Pubdate: Thu, 05 May 2005
Source: Santa Cruz Sentinel (CA)
Copyright: 2005 Santa Cruz Sentinel
Author: Elise Kleeman
Bookmark: (Ashcroft, John)
Bookmark: ( Raich v. Ashcroft)
Bookmark: (Cannabis - Medicinal)
Bookmark: (Cannabis - California)
Bookmark: (Students for Sensible Drug Policy)


Don't Expect To Burn One Down, It's A Meet-And-Greet Event

SANTA CRUZ -- If you've got the munchies, DeLaveaga Park is the place to be 

 From noon to 5 p.m. at Lone Tree picnic area, marijuana supporters will 
meet for the local celebration of the Million Marijuana March.

There, the UC Santa Cruz chapters of the National Organization for the 
Reform of Marijuana Laws and Students for Sensible Drug Policy will host a 
barbecue they hope will be an opportunity for members of the local 
marijuana community to come together and meet each other.

"We'd like people to see they're not so alone, especially if they're 
medical marijuana patients," said local SSDP member Daniel Bear, a senior 
at UCSC.

The Santa Cruz picnic is one of 200 gatherings in 37 countries to celebrate 
the Million Marijuana March. New York-based pot advocacy group Cures Not 
Wars first organized the international event about 30 years ago.

"It's been so criminalized that people are sort of in the closet about it," 
said Ritika Aggarwal, a UCSC junior and founder of the school's NORML 
chapter. "This is their chance to step out."

The focus will be on socializing, not politics, said Bear. As well as food, 
his group is bringing Frisbees, footballs and lawn bowling sets.

The picnic will also be an opportunity to prepare for the Supreme Court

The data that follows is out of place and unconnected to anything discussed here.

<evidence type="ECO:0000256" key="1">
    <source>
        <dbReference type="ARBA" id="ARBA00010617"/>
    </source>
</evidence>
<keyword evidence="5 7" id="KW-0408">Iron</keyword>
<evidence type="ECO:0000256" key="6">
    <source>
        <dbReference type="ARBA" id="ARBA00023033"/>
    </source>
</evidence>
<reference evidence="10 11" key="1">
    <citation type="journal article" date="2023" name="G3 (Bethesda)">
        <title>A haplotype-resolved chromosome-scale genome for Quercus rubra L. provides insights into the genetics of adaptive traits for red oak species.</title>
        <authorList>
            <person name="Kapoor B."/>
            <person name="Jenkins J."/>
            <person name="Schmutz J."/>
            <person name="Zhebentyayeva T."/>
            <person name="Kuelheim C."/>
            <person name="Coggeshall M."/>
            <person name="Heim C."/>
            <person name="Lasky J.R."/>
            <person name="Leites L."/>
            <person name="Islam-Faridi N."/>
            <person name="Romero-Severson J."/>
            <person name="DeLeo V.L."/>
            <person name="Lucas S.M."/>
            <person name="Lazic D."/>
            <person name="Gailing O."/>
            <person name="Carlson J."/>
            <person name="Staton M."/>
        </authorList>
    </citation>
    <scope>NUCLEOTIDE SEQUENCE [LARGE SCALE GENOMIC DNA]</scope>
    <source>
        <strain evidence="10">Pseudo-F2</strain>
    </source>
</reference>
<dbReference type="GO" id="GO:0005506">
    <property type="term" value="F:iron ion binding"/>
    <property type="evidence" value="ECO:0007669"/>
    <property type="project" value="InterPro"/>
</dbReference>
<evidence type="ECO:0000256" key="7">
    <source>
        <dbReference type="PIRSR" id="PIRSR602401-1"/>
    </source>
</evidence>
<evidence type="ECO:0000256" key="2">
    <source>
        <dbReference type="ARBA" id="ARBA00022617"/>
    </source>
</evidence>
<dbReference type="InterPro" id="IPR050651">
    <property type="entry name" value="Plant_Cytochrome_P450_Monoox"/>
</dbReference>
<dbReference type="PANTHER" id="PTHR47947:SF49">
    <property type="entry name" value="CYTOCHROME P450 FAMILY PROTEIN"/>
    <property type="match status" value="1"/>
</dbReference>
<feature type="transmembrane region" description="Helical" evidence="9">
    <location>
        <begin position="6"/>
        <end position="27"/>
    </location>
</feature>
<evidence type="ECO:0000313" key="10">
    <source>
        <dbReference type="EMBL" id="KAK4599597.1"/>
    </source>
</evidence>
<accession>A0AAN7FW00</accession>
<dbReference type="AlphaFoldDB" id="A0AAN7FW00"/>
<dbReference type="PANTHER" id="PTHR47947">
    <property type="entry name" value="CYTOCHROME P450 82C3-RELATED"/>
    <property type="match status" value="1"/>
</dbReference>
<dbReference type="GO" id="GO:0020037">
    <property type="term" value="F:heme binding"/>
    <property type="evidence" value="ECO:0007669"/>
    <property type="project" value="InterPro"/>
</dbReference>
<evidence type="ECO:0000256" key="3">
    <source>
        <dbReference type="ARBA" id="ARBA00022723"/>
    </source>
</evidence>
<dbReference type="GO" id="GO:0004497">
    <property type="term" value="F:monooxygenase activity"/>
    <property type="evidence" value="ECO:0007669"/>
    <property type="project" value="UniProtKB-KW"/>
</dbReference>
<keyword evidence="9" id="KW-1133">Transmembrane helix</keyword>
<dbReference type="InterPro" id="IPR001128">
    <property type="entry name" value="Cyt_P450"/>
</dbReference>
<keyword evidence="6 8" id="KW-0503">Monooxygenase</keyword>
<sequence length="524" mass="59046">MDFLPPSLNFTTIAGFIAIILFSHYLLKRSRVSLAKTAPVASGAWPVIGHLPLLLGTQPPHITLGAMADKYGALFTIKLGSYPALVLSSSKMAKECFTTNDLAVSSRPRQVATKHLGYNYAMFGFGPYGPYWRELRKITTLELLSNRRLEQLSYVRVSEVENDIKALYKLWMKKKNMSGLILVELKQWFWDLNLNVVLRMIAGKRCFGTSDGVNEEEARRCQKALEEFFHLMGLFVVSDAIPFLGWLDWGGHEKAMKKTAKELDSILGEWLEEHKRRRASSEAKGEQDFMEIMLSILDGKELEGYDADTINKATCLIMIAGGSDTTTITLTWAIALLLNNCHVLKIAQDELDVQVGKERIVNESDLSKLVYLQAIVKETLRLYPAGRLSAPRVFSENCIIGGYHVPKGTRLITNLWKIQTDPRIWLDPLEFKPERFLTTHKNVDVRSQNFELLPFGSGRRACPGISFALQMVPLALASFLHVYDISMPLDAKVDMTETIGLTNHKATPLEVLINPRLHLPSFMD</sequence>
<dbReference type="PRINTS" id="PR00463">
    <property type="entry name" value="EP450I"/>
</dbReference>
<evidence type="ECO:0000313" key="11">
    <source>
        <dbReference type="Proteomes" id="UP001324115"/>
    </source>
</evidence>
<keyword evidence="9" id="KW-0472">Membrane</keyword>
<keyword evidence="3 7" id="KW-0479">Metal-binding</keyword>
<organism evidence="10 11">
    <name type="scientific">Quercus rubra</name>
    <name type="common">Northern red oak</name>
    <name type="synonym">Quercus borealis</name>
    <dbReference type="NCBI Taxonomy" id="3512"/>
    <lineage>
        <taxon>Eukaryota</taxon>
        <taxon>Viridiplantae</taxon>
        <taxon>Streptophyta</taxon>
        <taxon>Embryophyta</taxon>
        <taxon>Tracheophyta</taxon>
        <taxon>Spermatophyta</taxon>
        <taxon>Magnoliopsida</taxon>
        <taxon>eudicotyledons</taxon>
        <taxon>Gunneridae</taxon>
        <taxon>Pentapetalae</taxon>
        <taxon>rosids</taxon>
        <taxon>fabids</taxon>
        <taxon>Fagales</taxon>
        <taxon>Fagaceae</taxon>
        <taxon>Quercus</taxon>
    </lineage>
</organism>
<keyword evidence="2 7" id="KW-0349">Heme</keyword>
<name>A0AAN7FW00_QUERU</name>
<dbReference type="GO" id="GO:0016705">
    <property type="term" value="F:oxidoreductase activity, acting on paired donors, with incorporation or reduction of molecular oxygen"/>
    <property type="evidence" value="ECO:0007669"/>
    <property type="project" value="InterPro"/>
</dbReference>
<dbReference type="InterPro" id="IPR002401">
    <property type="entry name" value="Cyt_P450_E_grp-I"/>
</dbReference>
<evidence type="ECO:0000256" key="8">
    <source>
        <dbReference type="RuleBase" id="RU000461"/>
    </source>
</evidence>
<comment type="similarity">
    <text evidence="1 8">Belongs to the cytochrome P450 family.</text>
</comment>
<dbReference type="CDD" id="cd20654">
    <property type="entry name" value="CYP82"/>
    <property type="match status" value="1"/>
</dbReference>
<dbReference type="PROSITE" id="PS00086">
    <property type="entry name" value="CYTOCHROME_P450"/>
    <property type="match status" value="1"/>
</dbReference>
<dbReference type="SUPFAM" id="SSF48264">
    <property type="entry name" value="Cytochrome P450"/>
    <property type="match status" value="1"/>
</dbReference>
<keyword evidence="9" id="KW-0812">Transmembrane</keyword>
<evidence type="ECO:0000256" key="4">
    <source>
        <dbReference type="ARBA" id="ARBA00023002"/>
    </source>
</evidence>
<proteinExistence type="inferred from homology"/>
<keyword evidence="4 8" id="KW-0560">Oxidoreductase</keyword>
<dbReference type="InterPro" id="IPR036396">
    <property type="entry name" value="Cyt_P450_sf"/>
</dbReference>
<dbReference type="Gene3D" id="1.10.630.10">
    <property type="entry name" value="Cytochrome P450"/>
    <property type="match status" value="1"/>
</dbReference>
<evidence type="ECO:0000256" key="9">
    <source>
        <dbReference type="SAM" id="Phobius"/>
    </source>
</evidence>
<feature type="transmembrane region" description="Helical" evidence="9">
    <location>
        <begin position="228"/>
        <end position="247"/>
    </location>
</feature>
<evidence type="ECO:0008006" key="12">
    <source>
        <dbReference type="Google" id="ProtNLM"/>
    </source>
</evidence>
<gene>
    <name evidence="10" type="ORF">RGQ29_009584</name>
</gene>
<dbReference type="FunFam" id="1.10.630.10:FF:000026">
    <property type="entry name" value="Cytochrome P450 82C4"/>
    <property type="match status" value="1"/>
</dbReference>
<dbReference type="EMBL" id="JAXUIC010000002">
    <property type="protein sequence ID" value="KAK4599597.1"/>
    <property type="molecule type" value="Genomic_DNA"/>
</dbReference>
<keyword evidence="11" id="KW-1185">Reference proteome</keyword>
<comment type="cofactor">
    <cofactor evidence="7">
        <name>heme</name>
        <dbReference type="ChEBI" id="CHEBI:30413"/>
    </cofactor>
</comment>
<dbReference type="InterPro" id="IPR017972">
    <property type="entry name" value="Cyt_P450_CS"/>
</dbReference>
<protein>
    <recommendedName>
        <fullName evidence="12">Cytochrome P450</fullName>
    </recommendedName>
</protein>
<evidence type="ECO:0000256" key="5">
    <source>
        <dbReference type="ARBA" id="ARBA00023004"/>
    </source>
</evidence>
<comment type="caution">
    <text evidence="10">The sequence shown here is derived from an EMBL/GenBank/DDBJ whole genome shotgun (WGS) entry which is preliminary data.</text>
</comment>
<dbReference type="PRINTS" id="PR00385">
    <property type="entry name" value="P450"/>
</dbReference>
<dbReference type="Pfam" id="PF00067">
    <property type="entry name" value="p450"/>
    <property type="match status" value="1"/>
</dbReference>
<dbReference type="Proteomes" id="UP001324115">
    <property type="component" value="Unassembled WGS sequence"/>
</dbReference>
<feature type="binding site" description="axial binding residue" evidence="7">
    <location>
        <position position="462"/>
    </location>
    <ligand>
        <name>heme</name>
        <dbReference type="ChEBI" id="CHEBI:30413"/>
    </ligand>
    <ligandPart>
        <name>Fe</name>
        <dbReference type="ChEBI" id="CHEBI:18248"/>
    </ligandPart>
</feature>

ruling in the case Raich v. Ashcroft, Aggarwal said. At stake is the 
federal government's authority over marijuana grown and used legally 
according to state and local laws.

If the Supreme Court rules in favor of former U.S. Attorney General John 
Ashcroft -- the decision may come later this month -- one casualty could be 
the pot farm run by Santa Cruz's Wo/Men's Alliance for Medical Marijuana.

In 2002, Drug Enforcement Administration agents raided the farm, tearing up 
150 plants just weeks before the annual harvest. The farm is currently 
protected by a federal judge's injunction, making it the only legal 
marijuana farm in the country.

But "their injunction will be dropped in 60 days if this comes down 
negative," Aggarwal said.

Valerie Corral, WAMM founder, will not be able to attend the picnic, but 
said it will be a great meet-and-greet opportunity and "maybe to dispel the 
mythology that has been erroneously assigned to the use of some drugs."

Those coming shouldn't count on showing up to a cloud of pot smoke.

"This is a family friendly event," Bear said. "I have no doubt that someone 
will spark up, but we are going to ask them not to. We aren't baking any 
special brownies, we aren't handing out any joints when you show up."
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